Victim groups and district attorneys are invested in keeping the pain and anguish of the original crimes fresh. For families of victims, cleaving to that pain is a way of honoring the ones they lost, but it’s also fueled by revenge. Prosecutors aren’t generally interested in how inmates have changed. Rehabilitation is not part of their vocabulary. Their priority is to make sure everyone remembers how bad the crime was – especially in high profile cases. It garners votes.

Violent behavior of ordinary people has bewildered civilized society as long as there’s been civilized society. How do people who have been identified as “normal” become killers? In Rwanda, how could ordinary Hutus slaughter 800,000 of their neighbors, friends and relatives? How could “normal” Germans participate in the annihilation of 6 million Jews? How was it possible for a platoon of regular U.S. soldiers in My Lai to massacre hundreds of innocent Vietnamese villagers — women, children, old people? There are theories and there are clues but we are not yet at the point of understanding cause and effect at the most fundamental level. We do know that those who murdered in these situations weren’t all psychopaths. They weren’t all monsters. They were “normal” people vulnerable to social forces that turned them into killers and sometimes rather quickly. We have a designated place in our chamber of horrors for psychopaths. We have no such place for someone who is “normal.”

Instead of helping her, Leslie’s positive attributes – of which there are many – have repeatedly been used against her. Steven Kay, the former deputy district attorney who argued against her release for over four decades always viewed her rehabilitation with suspicion. He said more than once and to more than one reporter, that of all the former members of the Manson family, Charles Manson was the one he continued to respect: “Charlie has changed so little over the years. He’s basically the same old Charlie.”

If that’s the yardstick he’s using, he’s right. Leslie is not the same old Leslie. She understands the gravity of the crimes and the terrible harm she caused but she is also an example of what kind of rehabilitation is possible when everything works the way it should — an individual who is motivated to change, family and friends who support her in that change, the availability of psychotherapy and education and the opportunity to help others. Leslie is an example of what can happen when the system works the way it should. In recommending her release, the parole board recognized this. How long will it take for a governor to?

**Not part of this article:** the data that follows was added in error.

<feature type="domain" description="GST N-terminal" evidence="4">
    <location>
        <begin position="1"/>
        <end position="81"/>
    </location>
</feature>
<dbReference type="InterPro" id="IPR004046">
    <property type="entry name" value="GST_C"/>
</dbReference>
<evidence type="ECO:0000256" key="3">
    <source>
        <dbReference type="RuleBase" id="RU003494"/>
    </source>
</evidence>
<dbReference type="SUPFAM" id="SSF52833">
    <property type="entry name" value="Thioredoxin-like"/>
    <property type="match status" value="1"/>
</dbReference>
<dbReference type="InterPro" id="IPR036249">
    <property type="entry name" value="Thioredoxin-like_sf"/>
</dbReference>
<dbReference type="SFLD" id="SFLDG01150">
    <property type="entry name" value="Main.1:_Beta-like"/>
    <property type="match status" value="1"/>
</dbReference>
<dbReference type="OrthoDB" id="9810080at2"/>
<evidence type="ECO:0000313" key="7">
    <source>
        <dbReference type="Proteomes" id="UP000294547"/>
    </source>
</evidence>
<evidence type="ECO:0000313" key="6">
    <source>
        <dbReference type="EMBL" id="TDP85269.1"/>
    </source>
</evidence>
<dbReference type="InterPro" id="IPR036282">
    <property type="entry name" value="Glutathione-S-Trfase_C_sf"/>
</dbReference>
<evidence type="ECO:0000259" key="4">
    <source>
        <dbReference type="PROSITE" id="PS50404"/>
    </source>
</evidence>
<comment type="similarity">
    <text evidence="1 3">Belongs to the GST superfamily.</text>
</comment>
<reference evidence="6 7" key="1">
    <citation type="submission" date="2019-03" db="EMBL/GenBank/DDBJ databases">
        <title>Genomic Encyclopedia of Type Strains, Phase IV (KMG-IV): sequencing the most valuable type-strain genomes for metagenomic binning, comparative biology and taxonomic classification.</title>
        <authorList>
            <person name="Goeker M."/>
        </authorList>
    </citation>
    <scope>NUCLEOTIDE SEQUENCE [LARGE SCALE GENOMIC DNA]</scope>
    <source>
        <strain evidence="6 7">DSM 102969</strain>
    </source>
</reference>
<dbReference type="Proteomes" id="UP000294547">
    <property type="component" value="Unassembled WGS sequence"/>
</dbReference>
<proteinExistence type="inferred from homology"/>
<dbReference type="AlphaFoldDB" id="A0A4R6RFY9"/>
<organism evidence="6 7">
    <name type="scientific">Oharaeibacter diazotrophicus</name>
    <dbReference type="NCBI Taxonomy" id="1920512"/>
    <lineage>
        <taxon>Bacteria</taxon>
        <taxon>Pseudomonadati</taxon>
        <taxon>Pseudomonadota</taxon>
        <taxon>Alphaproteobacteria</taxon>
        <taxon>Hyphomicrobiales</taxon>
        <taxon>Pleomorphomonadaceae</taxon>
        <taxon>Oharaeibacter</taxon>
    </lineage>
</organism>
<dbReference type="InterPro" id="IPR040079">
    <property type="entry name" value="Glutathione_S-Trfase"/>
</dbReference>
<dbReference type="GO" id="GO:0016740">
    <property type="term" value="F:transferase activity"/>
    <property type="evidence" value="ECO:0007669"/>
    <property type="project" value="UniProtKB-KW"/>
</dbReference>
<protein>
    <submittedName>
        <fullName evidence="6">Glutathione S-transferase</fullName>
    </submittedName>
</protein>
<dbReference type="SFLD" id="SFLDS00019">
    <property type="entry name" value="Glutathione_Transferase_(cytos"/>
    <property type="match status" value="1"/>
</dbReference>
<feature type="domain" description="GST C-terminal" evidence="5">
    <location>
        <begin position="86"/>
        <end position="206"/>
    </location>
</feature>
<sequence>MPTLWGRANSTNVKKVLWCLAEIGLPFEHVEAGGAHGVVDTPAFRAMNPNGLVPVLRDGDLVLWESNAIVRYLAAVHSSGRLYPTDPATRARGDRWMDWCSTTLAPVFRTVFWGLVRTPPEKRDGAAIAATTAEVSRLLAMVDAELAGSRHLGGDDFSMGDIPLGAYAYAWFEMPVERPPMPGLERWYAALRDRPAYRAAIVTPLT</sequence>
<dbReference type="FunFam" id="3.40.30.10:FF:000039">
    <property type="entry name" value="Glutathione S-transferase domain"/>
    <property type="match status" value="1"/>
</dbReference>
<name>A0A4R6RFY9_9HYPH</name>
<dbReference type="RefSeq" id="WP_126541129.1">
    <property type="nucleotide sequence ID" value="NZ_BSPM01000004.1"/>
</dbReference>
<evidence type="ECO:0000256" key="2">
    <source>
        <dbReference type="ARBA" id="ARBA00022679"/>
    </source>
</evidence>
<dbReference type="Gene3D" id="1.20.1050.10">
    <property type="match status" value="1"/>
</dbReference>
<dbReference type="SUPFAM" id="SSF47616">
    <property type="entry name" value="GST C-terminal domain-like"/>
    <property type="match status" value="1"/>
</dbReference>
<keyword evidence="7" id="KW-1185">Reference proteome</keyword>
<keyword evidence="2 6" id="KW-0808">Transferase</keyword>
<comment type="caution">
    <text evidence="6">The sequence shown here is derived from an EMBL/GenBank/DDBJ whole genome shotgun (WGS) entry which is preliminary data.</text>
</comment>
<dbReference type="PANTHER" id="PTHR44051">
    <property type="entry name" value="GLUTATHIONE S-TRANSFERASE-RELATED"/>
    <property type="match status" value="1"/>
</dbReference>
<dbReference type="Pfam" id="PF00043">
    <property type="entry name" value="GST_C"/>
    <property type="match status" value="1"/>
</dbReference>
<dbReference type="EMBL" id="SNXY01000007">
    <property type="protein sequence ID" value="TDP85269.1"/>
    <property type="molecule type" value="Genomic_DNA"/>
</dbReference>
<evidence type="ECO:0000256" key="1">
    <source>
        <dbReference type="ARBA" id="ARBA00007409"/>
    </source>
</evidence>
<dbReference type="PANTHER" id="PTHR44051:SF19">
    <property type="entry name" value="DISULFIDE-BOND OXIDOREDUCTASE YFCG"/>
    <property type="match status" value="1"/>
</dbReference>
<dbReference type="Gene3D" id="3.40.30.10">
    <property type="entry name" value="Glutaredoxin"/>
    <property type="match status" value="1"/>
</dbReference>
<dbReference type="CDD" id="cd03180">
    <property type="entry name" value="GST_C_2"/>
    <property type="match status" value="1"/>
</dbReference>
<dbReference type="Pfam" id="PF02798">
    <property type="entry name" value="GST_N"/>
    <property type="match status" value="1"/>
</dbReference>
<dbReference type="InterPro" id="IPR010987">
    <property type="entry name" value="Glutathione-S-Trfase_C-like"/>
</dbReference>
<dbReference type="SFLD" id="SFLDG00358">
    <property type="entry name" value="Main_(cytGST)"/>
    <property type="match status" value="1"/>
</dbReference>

manson’s followers, and what they reveal about human nature, are his true legacy

by nikki meredith

Sociopaths are a dime a dozen but we would not even know Charles Manson’s name without the young people he attracted and manipulated.  Manson’s legacy is not only the violent, senseless deaths of innocent people, it’s the way normal people – people like you and me – came under his spell. We dismiss those people at our peril:  the methods ISIS uses are the same, the methods Jim Jones used were the same. There are bloody examples throughout the modern world from Nazi Germany to Rwanda. What attracts people to them, crazy as it sounds, is the false promise of a better world.  These relationships are fueled by a twisted idealism that puts the objects of their focus in grave danger.  Manson was very good at telling people in search of meaning and family what they wanted and needed to hear. The legacy of his notoriety should be studying ways to interfere with the influence malevolent charismatic leaders have so we can better predict and prevent the violence they perpetuate.

My book, The Manson Women and Me, will be published in March, 2018.

that brief period where I tried to hold on to my sanity: news blackout in the time of trump

by nikki meredith


I took a break from life in the mainstream – a six-month break to be exact. After the election, I dug a hole in the sand, firmly planted my head in it and vowed that I wouldn’t pull it out until there was evidence that my husband had won the worst fight we ever had. Let me explain.

On that dreadful morning when the country, at least the civilized portion of it, was trying to comprehend what had just happened, I looked across the breakfast table at my husband and noticed that he didn’t look terrified. “Don’t you dare not be undone by this,” I said. “I don’t want to hear any of your optimistic bullshit. This is a disaster of disastrous proportions…there is no good face to put on it.” He, nonetheless, dared: he said he continued to believe that our checks and balances were, eventually, going to right the ship. I told him he was dead wrong. The Republicans controlled everything. It was over. Read the rest of this entry »